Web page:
FPGAs compete with ASSPs for wireless backhaul applications

FPGAs compete with ASSPs for wireless backhaul applications

[Application Feature]

FPGAs compete with ASSPs for backhaul applications

With the growing adoption of all sorts of mobile devices, from smartphones to tablets to e-readers, we often hear dire warnings that a shortage of wireless spectrum to support seemingly insatiable user demand for consuming data is imminent. The FCC has been focusing on this issue by developing a plan to free up 300 MHz of licensed and unlicensed spectrum by 2015, and a total of 500 MHz by 2020. Less well publicized, but just as critical, is how that massive volume of data gets to the cell tower in the first place so that it can be transmitted over cellular networks to the devices in our hands. This is where mobile backhaul comes in – the so-called “last mile” between wireless base stations and the carrier aggregation networks.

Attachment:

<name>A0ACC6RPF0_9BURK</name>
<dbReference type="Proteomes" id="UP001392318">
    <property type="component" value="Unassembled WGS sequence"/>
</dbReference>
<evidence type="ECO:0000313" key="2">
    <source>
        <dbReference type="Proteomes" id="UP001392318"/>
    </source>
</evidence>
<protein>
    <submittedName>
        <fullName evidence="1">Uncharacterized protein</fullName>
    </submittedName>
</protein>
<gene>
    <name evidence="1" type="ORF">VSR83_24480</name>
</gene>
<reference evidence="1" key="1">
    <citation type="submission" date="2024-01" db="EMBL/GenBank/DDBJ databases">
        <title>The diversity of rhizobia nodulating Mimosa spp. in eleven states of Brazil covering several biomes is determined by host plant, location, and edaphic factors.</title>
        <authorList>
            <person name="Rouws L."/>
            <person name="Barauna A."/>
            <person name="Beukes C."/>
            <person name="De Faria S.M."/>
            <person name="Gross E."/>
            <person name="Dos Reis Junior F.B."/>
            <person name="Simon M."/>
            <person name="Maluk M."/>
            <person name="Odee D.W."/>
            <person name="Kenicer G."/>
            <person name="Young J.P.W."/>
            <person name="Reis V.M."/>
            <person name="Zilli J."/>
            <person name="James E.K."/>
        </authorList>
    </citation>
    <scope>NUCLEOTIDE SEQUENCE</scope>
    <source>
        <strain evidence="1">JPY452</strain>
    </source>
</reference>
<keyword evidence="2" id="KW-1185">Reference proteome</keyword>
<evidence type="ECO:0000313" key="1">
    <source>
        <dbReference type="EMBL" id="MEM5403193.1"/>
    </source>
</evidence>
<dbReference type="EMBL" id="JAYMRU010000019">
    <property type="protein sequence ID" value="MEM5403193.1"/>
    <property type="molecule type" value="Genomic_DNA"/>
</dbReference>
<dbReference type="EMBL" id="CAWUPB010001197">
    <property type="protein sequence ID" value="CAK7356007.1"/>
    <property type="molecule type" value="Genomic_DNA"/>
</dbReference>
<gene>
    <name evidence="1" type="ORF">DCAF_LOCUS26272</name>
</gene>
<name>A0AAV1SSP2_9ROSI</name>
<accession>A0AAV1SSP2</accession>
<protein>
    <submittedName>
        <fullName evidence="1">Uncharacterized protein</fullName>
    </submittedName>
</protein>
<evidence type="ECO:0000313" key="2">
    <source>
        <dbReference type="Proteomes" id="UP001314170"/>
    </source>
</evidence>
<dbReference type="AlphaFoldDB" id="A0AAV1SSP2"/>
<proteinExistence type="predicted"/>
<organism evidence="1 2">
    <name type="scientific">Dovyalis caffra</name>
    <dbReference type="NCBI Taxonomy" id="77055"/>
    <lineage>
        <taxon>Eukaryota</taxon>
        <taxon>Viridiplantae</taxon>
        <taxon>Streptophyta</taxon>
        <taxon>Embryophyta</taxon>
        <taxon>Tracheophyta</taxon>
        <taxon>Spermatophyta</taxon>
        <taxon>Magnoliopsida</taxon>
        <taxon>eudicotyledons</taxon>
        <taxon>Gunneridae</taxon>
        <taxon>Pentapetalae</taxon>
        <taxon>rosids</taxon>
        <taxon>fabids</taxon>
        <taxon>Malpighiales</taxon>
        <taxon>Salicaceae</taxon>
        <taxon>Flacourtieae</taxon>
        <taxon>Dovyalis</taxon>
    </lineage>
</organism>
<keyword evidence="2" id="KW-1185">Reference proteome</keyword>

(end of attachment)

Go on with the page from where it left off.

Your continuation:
Network operators employ either high-bandwidth fiber networks or wireless links, most often microwave, for their backhaul. At lower frequency bands, 2.4-5.8 GHz, the wireless link can be Non-Line-of-Sight (NLoS). At higher microwave frequencies, such as 60 GHz V-band, a direct Line of Sight (LoS) is required. To address the high capacity and throughput needs for 4G connectivity on the user side, operators are also deploying more heterogeneous networks that combine small coverage area pico or femto cells with the traditional large metropolitan macro cells. Outdoor picocell basestations will be mounted on light poles or the sides of buildings where fiber networks connections are not likely to be available. This will make low-cost, low-power microwave backhaul even more important, which has attracted the attention of semiconductor manufacturers of both Application-Specific Standard Products (ASSPs) and FPGAs. The wireless infrastructure market is becoming another battleground for standard versus field-programmable logic Integrated Circuits (ICs).

Taking action for future wireless infrastructure advantages